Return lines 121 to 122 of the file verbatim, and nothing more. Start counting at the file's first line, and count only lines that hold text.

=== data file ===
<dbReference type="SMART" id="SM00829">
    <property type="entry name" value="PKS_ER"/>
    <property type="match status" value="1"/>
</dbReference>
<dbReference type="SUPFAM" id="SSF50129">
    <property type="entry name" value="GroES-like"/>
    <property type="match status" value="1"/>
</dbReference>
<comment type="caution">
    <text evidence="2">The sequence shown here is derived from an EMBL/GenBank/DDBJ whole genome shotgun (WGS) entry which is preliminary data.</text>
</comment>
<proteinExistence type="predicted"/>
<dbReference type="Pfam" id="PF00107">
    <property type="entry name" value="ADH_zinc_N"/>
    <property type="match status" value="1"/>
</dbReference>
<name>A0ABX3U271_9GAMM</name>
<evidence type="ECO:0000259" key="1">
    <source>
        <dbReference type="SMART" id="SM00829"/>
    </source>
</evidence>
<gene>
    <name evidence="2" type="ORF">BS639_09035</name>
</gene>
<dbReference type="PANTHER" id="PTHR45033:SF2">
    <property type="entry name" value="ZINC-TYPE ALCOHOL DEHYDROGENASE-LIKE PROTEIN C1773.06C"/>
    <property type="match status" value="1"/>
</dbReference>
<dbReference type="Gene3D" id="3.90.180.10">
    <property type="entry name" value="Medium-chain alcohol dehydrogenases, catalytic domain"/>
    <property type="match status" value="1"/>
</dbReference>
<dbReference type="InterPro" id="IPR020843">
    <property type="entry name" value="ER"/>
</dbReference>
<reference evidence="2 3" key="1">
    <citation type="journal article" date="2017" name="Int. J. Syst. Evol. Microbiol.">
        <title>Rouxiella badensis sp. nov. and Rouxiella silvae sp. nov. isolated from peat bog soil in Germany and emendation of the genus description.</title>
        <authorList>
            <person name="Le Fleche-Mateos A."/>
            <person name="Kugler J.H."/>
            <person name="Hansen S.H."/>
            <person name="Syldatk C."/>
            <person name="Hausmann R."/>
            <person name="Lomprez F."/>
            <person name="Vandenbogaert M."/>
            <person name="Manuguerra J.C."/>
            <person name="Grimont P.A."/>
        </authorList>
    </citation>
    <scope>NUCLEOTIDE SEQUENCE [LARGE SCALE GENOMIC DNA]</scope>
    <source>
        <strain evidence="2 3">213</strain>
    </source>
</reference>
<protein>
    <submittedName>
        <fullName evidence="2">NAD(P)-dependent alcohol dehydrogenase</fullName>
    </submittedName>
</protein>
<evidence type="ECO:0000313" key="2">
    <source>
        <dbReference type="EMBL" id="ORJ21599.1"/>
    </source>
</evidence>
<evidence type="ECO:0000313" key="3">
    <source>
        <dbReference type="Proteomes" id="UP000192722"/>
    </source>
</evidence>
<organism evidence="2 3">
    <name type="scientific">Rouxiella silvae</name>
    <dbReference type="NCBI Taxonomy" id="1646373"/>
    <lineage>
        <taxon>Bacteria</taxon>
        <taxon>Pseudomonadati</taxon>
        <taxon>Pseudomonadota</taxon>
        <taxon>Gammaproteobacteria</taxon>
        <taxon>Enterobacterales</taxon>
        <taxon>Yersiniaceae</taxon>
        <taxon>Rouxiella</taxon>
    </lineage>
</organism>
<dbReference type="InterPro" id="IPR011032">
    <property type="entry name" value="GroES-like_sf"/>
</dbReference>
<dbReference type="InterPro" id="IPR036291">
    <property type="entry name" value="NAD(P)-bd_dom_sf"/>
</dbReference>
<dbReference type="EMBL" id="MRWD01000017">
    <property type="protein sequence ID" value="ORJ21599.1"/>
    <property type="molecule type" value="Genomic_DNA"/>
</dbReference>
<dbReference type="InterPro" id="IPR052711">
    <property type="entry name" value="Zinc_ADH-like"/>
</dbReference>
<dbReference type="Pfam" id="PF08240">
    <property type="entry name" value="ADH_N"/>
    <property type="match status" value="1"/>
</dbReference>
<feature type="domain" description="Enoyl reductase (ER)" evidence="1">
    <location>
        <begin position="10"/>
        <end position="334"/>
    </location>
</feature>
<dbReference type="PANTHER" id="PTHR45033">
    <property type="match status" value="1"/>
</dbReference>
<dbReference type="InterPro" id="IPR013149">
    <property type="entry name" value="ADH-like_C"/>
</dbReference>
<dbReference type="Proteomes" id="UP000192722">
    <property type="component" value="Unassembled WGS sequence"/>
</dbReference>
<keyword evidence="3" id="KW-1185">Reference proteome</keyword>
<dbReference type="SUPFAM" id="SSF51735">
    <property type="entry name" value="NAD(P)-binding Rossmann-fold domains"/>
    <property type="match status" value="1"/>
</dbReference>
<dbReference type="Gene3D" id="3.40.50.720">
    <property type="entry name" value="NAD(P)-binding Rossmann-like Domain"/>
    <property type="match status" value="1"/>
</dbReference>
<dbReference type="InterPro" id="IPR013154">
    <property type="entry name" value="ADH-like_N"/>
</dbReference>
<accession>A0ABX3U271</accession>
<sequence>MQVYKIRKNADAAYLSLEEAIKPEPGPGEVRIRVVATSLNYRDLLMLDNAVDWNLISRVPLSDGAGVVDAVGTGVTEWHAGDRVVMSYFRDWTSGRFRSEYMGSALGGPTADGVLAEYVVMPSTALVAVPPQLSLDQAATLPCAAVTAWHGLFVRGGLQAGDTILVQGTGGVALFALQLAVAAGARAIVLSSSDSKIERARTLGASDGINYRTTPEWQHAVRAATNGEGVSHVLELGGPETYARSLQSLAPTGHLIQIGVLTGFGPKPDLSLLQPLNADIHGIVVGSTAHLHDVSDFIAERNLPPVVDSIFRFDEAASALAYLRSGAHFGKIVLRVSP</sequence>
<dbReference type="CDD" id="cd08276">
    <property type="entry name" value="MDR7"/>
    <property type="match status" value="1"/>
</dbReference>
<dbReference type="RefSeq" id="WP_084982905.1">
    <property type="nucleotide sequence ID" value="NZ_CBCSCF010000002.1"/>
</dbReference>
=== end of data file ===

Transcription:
</dbReference>
<dbReference type="Gene3D" id="3.40.50.720">